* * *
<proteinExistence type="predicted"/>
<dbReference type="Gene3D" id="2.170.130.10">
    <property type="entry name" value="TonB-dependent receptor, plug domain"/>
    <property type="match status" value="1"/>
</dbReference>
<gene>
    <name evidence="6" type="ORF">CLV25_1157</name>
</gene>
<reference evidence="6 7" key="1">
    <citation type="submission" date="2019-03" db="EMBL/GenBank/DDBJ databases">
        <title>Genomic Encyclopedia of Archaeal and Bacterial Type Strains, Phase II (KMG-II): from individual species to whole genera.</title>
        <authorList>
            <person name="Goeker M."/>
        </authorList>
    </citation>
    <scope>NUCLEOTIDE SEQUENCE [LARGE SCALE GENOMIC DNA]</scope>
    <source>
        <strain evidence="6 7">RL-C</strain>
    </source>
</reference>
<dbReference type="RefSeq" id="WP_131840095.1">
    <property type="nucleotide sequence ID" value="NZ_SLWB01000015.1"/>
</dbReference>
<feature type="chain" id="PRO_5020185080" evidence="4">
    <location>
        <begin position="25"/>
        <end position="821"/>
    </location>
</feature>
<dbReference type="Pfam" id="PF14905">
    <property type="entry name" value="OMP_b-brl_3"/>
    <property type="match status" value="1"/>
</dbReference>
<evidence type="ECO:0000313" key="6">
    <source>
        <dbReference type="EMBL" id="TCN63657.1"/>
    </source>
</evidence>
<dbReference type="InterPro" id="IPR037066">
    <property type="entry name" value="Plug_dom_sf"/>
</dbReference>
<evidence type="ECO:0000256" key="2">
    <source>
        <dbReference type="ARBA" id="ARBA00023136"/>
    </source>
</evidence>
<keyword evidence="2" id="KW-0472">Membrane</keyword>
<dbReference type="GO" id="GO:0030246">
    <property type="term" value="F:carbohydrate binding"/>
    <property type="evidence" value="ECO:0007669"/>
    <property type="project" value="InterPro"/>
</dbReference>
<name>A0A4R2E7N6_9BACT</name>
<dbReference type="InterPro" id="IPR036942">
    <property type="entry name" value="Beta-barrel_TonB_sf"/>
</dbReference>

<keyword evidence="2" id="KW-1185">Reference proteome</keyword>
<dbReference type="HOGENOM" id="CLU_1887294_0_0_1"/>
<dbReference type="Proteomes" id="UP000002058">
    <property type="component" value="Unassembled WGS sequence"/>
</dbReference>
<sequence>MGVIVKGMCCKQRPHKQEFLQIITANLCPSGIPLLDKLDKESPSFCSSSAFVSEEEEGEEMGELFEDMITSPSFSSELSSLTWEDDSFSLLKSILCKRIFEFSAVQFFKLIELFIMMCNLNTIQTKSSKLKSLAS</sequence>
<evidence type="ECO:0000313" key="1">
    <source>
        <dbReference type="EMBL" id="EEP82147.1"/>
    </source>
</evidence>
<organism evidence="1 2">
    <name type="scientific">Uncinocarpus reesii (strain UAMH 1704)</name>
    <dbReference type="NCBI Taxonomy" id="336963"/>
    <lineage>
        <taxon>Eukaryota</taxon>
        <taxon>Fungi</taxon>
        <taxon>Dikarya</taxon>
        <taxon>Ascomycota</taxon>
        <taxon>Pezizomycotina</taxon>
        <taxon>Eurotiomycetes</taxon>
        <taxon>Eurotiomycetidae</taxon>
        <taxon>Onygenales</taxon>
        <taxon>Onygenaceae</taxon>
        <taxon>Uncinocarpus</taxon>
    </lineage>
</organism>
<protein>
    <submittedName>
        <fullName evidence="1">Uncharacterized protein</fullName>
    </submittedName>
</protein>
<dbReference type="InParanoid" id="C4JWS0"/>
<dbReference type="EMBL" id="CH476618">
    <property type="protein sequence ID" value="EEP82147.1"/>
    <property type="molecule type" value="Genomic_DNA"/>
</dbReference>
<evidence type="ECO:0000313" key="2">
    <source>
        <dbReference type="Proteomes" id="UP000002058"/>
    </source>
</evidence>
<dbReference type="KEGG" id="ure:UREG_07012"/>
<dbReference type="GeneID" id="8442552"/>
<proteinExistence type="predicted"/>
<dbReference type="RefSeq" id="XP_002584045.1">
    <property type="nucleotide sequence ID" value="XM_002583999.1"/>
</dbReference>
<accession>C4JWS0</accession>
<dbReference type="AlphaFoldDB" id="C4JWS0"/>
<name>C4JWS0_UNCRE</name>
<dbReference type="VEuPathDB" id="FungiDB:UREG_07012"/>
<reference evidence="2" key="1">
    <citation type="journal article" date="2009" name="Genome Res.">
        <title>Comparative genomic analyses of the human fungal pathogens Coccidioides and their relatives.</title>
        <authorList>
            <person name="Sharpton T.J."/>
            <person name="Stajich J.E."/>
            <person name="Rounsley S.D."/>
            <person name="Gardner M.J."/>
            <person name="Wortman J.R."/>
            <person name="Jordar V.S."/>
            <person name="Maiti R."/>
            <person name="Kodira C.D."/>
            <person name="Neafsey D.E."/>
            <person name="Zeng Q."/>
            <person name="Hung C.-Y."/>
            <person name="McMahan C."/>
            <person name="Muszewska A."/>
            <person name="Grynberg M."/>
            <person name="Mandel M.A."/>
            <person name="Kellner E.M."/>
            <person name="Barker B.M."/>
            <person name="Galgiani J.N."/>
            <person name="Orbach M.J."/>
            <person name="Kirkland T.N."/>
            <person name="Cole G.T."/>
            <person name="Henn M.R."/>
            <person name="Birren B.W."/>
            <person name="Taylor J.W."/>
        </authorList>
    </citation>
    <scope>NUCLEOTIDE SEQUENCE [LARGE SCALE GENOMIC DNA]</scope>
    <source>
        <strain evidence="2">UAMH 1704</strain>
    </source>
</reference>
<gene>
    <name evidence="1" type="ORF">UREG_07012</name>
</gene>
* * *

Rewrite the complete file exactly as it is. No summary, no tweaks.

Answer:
<proteinExistence type="predicted"/>
<dbReference type="Gene3D" id="2.170.130.10">
    <property type="entry name" value="TonB-dependent receptor, plug domain"/>
    <property type="match status" value="1"/>
</dbReference>
<gene>
    <name evidence="6" type="ORF">CLV25_1157</name>
</gene>
<reference evidence="6 7" key="1">
    <citation type="submission" date="2019-03" db="EMBL/GenBank/DDBJ databases">
        <title>Genomic Encyclopedia of Archaeal and Bacterial Type Strains, Phase II (KMG-II): from individual species to whole genera.</title>
        <authorList>
            <person name="Goeker M."/>
        </authorList>
    </citation>
    <scope>NUCLEOTIDE SEQUENCE [LARGE SCALE GENOMIC DNA]</scope>
    <source>
        <strain evidence="6 7">RL-C</strain>
    </source>
</reference>
<dbReference type="RefSeq" id="WP_131840095.1">
    <property type="nucleotide sequence ID" value="NZ_SLWB01000015.1"/>
</dbReference>
<feature type="chain" id="PRO_5020185080" evidence="4">
    <location>
        <begin position="25"/>
        <end position="821"/>
    </location>
</feature>
<dbReference type="Pfam" id="PF14905">
    <property type="entry name" value="OMP_b-brl_3"/>
    <property type="match status" value="1"/>
</dbReference>
<evidence type="ECO:0000313" key="6">
    <source>
        <dbReference type="EMBL" id="TCN63657.1"/>
    </source>
</evidence>
<dbReference type="InterPro" id="IPR037066">
    <property type="entry name" value="Plug_dom_sf"/>
</dbReference>
<evidence type="ECO:0000256" key="2">
    <source>
        <dbReference type="ARBA" id="ARBA00023136"/>
    </source>
</evidence>
<keyword evidence="2" id="KW-0472">Membrane</keyword>
<dbReference type="GO" id="GO:0030246">
    <property type="term" value="F:carbohydrate binding"/>
    <property type="evidence" value="ECO:0007669"/>
    <property type="project" value="InterPro"/>
</dbReference>
<name>A0A4R2E7N6_9BACT</name>
<dbReference type="InterPro" id="IPR036942">
    <property type="entry name" value="Beta-barrel_TonB_sf"/>
</dbReference>

<keyword evidence="2" id="KW-1185">Reference proteome</keyword>
<dbReference type="HOGENOM" id="CLU_1887294_0_0_1"/>
<dbReference type="Proteomes" id="UP000002058">
    <property type="component" value="Unassembled WGS sequence"/>
</dbReference>
<sequence>MGVIVKGMCCKQRPHKQEFLQIITANLCPSGIPLLDKLDKESPSFCSSSAFVSEEEEGEEMGELFEDMITSPSFSSELSSLTWEDDSFSLLKSILCKRIFEFSAVQFFKLIELFIMMCNLNTIQTKSSKLKSLAS</sequence>
<evidence type="ECO:0000313" key="1">
    <source>
        <dbReference type="EMBL" id="EEP82147.1"/>
    </source>
</evidence>
<organism evidence="1 2">
    <name type="scientific">Uncinocarpus reesii (strain UAMH 1704)</name>
    <dbReference type="NCBI Taxonomy" id="336963"/>
    <lineage>
        <taxon>Eukaryota</taxon>
        <taxon>Fungi</taxon>
        <taxon>Dikarya</taxon>
        <taxon>Ascomycota</taxon>
        <taxon>Pezizomycotina</taxon>
        <taxon>Eurotiomycetes</taxon>
        <taxon>Eurotiomycetidae</taxon>
        <taxon>Onygenales</taxon>
        <taxon>Onygenaceae</taxon>
        <taxon>Uncinocarpus</taxon>
    </lineage>
</organism>
<protein>
    <submittedName>
        <fullName evidence="1">Uncharacterized protein</fullName>
    </submittedName>
</protein>
<dbReference type="InParanoid" id="C4JWS0"/>
<dbReference type="EMBL" id="CH476618">
    <property type="protein sequence ID" value="EEP82147.1"/>
    <property type="molecule type" value="Genomic_DNA"/>
</dbReference>
<evidence type="ECO:0000313" key="2">
    <source>
        <dbReference type="Proteomes" id="UP000002058"/>
    </source>
</evidence>
<dbReference type="KEGG" id="ure:UREG_07012"/>
<dbReference type="GeneID" id="8442552"/>
<proteinExistence type="predicted"/>
<dbReference type="RefSeq" id="XP_002584045.1">
    <property type="nucleotide sequence ID" value="XM_002583999.1"/>
</dbReference>
<accession>C4JWS0</accession>
<dbReference type="AlphaFoldDB" id="C4JWS0"/>
<name>C4JWS0_UNCRE</name>
<dbReference type="VEuPathDB" id="FungiDB:UREG_07012"/>
<reference evidence="2" key="1">
    <citation type="journal article" date="2009" name="Genome Res.">
        <title>Comparative genomic analyses of the human fungal pathogens Coccidioides and their relatives.</title>
        <authorList>
            <person name="Sharpton T.J."/>
            <person name="Stajich J.E."/>
            <person name="Rounsley S.D."/>
            <person name="Gardner M.J."/>
            <person name="Wortman J.R."/>
            <person name="Jordar V.S."/>
            <person name="Maiti R."/>
            <person name="Kodira C.D."/>
            <person name="Neafsey D.E."/>
            <person name="Zeng Q."/>
            <person name="Hung C.-Y."/>
            <person name="McMahan C."/>
            <person name="Muszewska A."/>
            <person name="Grynberg M."/>
            <person name="Mandel M.A."/>
            <person name="Kellner E.M."/>
            <person name="Barker B.M."/>
            <person name="Galgiani J.N."/>
            <person name="Orbach M.J."/>
            <person name="Kirkland T.N."/>
            <person name="Cole G.T."/>
            <person name="Henn M.R."/>
            <person name="Birren B.W."/>
            <person name="Taylor J.W."/>
        </authorList>
    </citation>
    <scope>NUCLEOTIDE SEQUENCE [LARGE SCALE GENOMIC DNA]</scope>
    <source>
        <strain evidence="2">UAMH 1704</strain>
    </source>
</reference>
<gene>
    <name evidence="1" type="ORF">UREG_07012</name>
</gene>